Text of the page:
The goal of the marathon survivor race strategy is to finish a marathon within the typical 6 1/2 hour cutoff time at most marathons. The marathon survivor strategy is appropriate for those who've never run 26.2 miles before, for slower runners, or those who have not trained optimally. If you read our 30 day marathon race schedule, you can figure out if you fit in the "marathon survivor" category.
Let's analyze the basics of this strategy first. To cover 26.2 miles in 6 1/2 hours, you'll have to average 14 min 52 sec for every mile. That's just slightly above 4 miles per hour. A very brisk walk is about 4 mph, but that's difficult to keep up with for 26.2 miles. A better strategy is a run/walk formula. Overall, we're going to aim for 60% running and 40% walking. This ratio of running to walking will change as we progress through the race, favoring more and more walking in the later stages of the race.
We're going to break the marathon into five parts: pre-race preparation, miles 0-10, miles 11-15, miles 16-20, and miles 21-26.2
Part 0: Pre-Race
Read the Marathon Pre-Race Checklist and come back!
As an added note, wearing a GPS running watch will be very useful for your pacing in the race. If the course is well-marked (many marathons mark every mile) you can use a regular watch to aid in your pacing.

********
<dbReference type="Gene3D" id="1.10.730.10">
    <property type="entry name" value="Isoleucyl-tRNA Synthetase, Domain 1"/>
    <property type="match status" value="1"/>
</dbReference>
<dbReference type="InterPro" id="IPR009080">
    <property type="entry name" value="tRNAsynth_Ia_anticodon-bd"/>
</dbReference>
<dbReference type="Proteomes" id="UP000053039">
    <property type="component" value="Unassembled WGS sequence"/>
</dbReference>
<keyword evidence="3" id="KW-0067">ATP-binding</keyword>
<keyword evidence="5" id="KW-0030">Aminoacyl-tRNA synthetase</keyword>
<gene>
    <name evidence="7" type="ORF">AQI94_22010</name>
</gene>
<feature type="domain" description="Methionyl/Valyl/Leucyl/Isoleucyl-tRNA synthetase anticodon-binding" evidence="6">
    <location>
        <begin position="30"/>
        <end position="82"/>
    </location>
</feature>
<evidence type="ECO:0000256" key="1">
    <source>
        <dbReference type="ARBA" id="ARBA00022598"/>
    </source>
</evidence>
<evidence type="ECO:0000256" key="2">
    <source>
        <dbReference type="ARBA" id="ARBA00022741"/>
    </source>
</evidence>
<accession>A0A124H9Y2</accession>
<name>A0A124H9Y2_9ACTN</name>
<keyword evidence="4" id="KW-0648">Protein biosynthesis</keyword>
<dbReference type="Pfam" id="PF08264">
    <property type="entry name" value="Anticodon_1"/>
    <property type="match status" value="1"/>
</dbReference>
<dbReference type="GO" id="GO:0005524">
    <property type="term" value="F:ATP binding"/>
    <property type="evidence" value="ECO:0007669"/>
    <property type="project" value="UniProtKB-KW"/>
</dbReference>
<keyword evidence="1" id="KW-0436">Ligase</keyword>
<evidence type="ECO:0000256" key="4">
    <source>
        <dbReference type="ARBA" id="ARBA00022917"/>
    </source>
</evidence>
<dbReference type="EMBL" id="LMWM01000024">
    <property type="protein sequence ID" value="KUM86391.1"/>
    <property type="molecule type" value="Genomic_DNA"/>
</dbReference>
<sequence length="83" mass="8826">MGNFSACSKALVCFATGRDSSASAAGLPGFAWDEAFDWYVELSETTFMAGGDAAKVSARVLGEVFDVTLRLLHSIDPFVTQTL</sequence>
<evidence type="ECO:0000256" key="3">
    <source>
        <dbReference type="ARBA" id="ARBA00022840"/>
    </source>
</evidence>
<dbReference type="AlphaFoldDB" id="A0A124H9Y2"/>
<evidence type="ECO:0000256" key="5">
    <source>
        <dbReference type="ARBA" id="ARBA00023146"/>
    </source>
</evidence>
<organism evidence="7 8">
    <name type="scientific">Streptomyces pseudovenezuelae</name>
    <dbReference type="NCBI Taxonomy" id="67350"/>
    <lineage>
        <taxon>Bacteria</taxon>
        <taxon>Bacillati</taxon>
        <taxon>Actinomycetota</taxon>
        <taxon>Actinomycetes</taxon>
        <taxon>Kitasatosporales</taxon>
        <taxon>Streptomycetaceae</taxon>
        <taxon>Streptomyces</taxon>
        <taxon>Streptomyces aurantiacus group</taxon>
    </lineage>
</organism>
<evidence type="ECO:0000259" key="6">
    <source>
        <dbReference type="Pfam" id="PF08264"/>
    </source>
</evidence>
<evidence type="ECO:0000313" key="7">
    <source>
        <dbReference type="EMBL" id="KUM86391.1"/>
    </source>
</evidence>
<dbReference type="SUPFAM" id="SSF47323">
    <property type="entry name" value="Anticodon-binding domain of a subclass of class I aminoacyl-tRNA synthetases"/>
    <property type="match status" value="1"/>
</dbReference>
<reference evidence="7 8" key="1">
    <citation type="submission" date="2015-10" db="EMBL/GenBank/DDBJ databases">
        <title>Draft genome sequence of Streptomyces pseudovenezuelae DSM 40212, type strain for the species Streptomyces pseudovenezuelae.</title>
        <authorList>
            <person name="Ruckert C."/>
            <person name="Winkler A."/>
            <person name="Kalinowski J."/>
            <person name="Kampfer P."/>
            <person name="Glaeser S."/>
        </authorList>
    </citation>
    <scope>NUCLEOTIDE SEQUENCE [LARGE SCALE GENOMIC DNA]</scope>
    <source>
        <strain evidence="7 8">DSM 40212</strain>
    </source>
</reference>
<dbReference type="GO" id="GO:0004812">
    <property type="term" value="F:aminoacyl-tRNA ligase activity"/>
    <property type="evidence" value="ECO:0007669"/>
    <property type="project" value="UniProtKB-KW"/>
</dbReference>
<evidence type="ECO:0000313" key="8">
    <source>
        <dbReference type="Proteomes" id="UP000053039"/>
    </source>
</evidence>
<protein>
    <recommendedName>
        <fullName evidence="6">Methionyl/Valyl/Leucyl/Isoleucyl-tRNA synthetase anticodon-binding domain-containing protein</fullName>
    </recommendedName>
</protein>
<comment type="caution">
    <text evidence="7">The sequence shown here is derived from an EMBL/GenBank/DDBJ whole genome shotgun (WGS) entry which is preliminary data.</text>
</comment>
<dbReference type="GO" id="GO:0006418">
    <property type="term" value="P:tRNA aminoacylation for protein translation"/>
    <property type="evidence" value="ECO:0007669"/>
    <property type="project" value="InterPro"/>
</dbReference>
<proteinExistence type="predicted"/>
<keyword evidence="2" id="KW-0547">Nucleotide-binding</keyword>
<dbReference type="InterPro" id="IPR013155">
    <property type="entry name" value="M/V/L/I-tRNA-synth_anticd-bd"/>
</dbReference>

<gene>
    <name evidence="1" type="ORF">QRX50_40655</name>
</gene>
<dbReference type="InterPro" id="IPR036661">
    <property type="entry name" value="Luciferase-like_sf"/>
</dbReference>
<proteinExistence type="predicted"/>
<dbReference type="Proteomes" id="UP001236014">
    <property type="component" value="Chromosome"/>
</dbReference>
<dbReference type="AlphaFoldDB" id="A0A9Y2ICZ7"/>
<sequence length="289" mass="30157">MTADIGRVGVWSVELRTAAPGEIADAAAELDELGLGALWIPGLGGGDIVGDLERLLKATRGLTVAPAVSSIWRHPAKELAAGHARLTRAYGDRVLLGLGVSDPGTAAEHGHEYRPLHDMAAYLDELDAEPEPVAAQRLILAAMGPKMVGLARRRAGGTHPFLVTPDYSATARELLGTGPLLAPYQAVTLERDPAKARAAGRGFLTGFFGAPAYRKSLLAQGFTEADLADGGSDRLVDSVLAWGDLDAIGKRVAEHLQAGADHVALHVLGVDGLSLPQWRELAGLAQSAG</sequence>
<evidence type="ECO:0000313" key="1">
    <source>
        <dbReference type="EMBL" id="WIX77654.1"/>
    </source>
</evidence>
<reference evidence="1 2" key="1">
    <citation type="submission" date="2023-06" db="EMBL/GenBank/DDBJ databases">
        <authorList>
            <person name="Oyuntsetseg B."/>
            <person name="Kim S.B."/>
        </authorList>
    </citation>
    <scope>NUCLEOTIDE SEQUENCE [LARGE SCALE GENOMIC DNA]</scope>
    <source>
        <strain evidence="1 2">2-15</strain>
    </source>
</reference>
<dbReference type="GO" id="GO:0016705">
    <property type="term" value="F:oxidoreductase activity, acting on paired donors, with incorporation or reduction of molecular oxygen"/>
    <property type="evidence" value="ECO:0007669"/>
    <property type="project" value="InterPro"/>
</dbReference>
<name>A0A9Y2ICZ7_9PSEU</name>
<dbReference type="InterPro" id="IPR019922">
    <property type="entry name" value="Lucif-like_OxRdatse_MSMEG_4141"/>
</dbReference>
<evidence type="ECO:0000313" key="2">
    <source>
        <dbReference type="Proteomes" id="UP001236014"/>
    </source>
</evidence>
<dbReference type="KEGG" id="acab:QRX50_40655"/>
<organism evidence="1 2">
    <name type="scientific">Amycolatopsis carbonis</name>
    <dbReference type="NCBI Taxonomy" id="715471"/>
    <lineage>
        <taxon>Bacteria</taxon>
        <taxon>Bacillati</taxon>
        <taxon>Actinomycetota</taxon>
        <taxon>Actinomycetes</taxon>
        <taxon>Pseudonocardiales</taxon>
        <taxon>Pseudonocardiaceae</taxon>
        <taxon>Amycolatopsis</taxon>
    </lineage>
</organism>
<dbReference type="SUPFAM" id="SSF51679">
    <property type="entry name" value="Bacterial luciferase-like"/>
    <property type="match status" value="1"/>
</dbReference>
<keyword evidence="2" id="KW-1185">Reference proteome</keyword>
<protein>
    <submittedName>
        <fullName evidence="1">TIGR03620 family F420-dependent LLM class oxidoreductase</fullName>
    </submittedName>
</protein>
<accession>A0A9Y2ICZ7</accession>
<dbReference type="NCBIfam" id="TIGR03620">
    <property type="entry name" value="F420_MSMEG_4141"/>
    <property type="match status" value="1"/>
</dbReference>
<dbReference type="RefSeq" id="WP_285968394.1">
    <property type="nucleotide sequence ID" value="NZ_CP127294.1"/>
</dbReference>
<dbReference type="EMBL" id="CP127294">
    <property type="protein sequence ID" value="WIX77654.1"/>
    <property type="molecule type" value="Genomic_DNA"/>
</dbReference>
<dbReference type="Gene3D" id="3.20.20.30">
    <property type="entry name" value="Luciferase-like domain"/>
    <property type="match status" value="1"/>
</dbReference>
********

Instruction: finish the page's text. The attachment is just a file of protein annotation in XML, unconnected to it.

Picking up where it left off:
Part 1: Miles 0 - 10
If you're nervous before you start, don't worry. A marathon might be a long distance, but it's simply step after step. That's how you must think through the entire race. Never let thoughts creep into your mind like "I'm feeling tired and I still have 15 miles left!" That'll only make things worse. Instead, tell yourself "I'm tough, I feel good, and I'm going". Repeat those words for when you're hurting (yes, you will be) and they'll get you through the race.
The strategy for your opening 10 miles is to run 80% and walk 20%. When you're running, you should feel little effort. If you're breathing at all heavy, you're running too fast. A person in the marathon survivor category should be able to run about 12 mins per mile (5 mph) at a relatively easy pace. After each mile, walk for 3 minutes. We're looking for an 18 min/mile walking pace, which is about 3.3 mph. That's a good paced walk, but not a super fast speed walk. Using this combination, each mile should take about 13 minutes.
At a 14 minute per mile pace, your timing should be as follows:
- Mile 3 - 39 minutes
- Mile 6 - 1 hour 38 minutes
- Mile 10 - 2 hours 10 minutes
If you cross the 10 mile marker at 2 hours and 10 minutes (2:10), you've built up a bit more than 18 minutes of buffer for later on in the race (to finish in 6:30). If you're under 2 hours at mile 10, be very careful that you're not exceeding your capabilities. It's very easy to run fast in the early miles, only to pay for it later. If you're more than 10 minutes behind this pace (2:20+), you'll need to walk a bit less in our next part.
It's a good idea to drink water or sports drink about every 2 miles. If you're thirsty, drink a whole cup. If you're not very thirsty, just take a couple of sips. There's no need at your pace to run through the water stations, just maintain a brisk walk. In many marathons, the first 10 miles will be in the early morning when it is cooler, and you'll be sweating less, so you won't have to drink as much now as possibly later in the race.
Hopefully after 10 miles you're feeling pretty good. You should still be engaged in the excitement of the marathon and the runners around you. At this point, you've probably settled into a grouping of people that are pacing similar to you. You've got a few hours ahead of you, making a few friends along the way can be a big help!